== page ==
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The Ecg Notes

Veterinary Medicine Notes > Cardiorespiratory system 1 Notes

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The Electrocardiogram (ECG) Ion fluxes across the cell membrane of cardiac muscle cells during waves of depolarisation and repolarisation result in voltage differences and currents on the surface of muscle cells. The electric currents spread through tissues surrounding the heart via body fluids. As a large number of cells are electrically active simultaneously in the cardiac muscle, the extracellular currents are strong enough to be able to record voltage differences between electrodes on the surface of the body. In this way, the electrical activity of the heart can be recorded using ECG. Although ECG does not directly measure the contractility of the heart or cardiac function, it can be inferred by the electrical activity recorded. It works by recording the difference in potential between a set of electrodes. There is no current flow between the electrodes if there is no difference in potential between them (i.e. the membrane is stable). As a wave of depolarisation starts to hit the membrane, there is a different between the positive and negative electrode. When the whole membrane is depolarised, there is no longer a difference. The membrane is then repolarised in the same direction, causing another different between the electrodes, then stability once more.

Dipoles and dipole vectors Dipoles exist within the myocardium. These are a result of ion movements, and current will flow between these poles. The currents between the two dipoles are elliptical and diminish as the distance from the dipole increases. A maximum voltage difference is recorded if electrodes are placed at opposite ends of the dipole. This is shown in the following diagram. There will also be a potential difference between points A and B. However, there will be no potential difference between points C and D as they are equally far from the ends of the dipole. The strength and direction of a dipole can be expressed as a vector, illustrated by an arrow, with the length being proportional to the voltage difference. The head of the arrow points towards the positive end of the dipole. During depolarisation or repolarisation, each cardiac muscle cell can be expressed as a small vector. The individual vectors can be summed into a larger vector. Two equal vectors of opposite directions will cancel each other out.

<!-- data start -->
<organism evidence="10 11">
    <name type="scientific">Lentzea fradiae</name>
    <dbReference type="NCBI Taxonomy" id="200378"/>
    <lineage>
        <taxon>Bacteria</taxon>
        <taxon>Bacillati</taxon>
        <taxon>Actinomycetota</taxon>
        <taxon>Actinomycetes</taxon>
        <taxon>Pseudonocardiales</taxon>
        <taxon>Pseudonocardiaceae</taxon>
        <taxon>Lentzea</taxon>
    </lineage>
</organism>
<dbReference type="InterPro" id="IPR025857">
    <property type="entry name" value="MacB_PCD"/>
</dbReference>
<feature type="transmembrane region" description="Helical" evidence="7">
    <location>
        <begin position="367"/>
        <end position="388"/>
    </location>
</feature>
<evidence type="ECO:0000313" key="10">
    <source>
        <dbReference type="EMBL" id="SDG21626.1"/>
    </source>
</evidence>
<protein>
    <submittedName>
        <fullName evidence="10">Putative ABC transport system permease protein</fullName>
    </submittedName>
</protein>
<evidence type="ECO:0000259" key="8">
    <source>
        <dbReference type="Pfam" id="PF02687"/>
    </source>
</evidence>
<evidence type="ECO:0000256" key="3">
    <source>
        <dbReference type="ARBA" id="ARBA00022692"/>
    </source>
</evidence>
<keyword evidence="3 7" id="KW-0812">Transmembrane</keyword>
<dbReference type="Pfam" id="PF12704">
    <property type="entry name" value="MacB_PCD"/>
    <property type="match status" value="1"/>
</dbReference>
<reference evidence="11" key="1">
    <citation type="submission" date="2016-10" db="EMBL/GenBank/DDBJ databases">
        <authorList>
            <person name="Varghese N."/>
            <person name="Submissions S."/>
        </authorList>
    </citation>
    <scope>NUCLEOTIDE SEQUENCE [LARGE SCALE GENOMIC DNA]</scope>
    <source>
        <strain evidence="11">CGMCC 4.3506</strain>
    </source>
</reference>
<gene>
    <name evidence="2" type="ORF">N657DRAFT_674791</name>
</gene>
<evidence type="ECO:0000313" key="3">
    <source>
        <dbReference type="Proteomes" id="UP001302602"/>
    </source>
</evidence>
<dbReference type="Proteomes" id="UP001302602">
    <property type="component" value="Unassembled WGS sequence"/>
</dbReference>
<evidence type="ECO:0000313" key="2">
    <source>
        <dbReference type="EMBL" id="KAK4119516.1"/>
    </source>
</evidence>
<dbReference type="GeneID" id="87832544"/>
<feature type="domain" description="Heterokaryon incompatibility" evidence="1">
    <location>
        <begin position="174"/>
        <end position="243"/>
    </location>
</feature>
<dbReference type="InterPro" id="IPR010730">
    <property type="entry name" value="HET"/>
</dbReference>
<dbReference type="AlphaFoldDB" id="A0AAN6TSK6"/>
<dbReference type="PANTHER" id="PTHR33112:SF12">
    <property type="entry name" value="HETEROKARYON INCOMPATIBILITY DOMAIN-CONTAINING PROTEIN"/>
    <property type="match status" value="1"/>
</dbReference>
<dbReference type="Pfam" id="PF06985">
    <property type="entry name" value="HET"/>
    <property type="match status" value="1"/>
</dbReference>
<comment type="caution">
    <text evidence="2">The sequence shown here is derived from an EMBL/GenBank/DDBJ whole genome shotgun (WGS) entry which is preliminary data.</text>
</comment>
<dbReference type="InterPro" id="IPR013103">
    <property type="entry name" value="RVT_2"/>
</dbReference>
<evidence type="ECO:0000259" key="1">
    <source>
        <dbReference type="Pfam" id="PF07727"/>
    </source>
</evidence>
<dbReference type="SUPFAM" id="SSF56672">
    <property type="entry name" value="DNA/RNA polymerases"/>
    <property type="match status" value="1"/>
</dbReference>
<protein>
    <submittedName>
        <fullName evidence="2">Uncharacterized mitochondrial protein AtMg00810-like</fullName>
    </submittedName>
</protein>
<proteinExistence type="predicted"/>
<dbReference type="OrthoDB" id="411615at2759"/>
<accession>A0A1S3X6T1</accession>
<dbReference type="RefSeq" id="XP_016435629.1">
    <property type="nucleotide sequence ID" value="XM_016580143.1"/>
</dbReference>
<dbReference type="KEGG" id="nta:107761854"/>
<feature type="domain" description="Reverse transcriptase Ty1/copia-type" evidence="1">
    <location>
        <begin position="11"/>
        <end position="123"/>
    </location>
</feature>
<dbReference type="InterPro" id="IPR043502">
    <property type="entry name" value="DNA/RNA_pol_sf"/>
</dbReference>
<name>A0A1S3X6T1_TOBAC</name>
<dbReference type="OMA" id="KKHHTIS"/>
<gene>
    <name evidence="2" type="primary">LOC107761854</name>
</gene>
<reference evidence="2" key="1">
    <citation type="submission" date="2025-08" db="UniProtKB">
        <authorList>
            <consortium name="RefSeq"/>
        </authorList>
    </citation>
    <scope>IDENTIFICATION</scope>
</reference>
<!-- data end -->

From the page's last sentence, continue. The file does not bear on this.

However, there is still a resultant vector during depolarisation and repolarisation of the myocardium. The size and direction of the resultant vector continually change, as the dominant pacemaker cell changes. The left side of the heart contributes more to the resultant vector than the right side. The last part of the heart to depolarise is the base of the left ventricle. The direction of the resultant vector is then only determined by electrical vectors in this part of the heart, and no other electrical currents are present in the rest of the heart. Bipolar recordings In bipolar readings, the voltage difference between two surface electrodes is recorded continuously as a function of time. There are three standard bipolar leads with the following electrode positions ...

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Lead I - right foreleg (negative) and left foreleg (positive). RF- and LF+

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Lead II - right foreleg (negative) and left hindleg (positive). RF- and LH+

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Lead III - left foreleg (negative) and left hindleg (positive). LF- and LH+

The above leads are used in dogs and cats. In horses and cattle, typically only a base-apex lead is used. The recording is positive when the positive electrode is positive relative to the negative electrode.

The three leads can be thought of as an equilateral triangle surrounding the heart. Lead II usually sees the largest potential difference as it is placed almost at each end of the normal dipole. Three leads are used due to the changing dominant pacemaker cells, and the resulting change in dipole vector.

The standard ECG There are several features of a standard ECG ...

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The P wave represents atrial depolarisation. It is a small negative deflection. It starts immediately before atrial contraction.

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The QRS complex represents ventricular depolarisation. It is a large negative deflection. Ventricular contractin begins during the QRS complex. (N.B. atrial repolarisation occurs during ventricular repolarisation). The Q wave corresponds to septal depolarisation, whilst the ventricular depolarisation from endo- to epicardium is represented by the R wave. The S wave represents the depolarisation of the left ventricular base.

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The T wave represent ventricular repolarisation. This may be positive, negative or biphasic but is consistent for individuals.

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The PQ (or PR) interval represents the time taken for the electrical activity to pass through the AV node.

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The isoelectric baseline of the ECG reading occurs when there is no current flow.

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